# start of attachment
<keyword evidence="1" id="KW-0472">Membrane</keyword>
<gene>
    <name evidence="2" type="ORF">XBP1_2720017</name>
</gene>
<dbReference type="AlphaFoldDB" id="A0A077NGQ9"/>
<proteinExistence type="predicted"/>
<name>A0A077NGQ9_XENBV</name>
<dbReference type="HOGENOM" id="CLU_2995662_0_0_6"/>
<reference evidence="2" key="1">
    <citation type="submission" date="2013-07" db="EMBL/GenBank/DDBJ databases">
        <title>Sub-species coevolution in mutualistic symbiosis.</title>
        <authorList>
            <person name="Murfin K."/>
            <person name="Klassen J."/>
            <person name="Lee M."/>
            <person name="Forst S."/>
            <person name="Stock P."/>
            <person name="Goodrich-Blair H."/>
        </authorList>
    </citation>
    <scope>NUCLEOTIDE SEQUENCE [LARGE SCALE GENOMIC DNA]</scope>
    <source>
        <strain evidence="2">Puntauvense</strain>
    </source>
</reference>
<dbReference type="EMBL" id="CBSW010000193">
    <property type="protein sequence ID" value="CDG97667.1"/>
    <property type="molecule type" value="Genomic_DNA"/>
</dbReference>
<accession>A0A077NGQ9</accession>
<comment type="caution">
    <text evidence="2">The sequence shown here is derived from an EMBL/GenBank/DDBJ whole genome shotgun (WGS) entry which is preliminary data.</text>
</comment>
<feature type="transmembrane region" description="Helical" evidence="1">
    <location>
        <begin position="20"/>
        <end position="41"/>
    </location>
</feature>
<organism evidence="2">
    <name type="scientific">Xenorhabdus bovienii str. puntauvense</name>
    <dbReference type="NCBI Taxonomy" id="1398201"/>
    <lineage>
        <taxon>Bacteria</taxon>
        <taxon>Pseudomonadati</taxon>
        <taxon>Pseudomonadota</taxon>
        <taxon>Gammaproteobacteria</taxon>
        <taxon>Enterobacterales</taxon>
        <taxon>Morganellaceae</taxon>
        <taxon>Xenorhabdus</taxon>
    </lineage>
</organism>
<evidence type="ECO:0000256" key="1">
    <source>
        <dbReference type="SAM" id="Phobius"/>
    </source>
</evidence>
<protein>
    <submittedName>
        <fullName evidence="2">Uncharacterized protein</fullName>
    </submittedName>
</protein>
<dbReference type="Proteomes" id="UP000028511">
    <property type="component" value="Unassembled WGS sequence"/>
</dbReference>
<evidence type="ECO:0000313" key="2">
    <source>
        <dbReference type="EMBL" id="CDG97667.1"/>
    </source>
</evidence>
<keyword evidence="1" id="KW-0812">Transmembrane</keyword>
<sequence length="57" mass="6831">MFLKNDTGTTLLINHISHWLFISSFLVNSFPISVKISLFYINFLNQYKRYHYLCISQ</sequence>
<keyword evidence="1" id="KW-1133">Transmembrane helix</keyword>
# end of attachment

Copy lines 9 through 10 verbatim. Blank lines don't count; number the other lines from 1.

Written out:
<reference evidence="2" key="1">
    <citation type="submission" date="2013-07" db="EMBL/GenBank/DDBJ databases">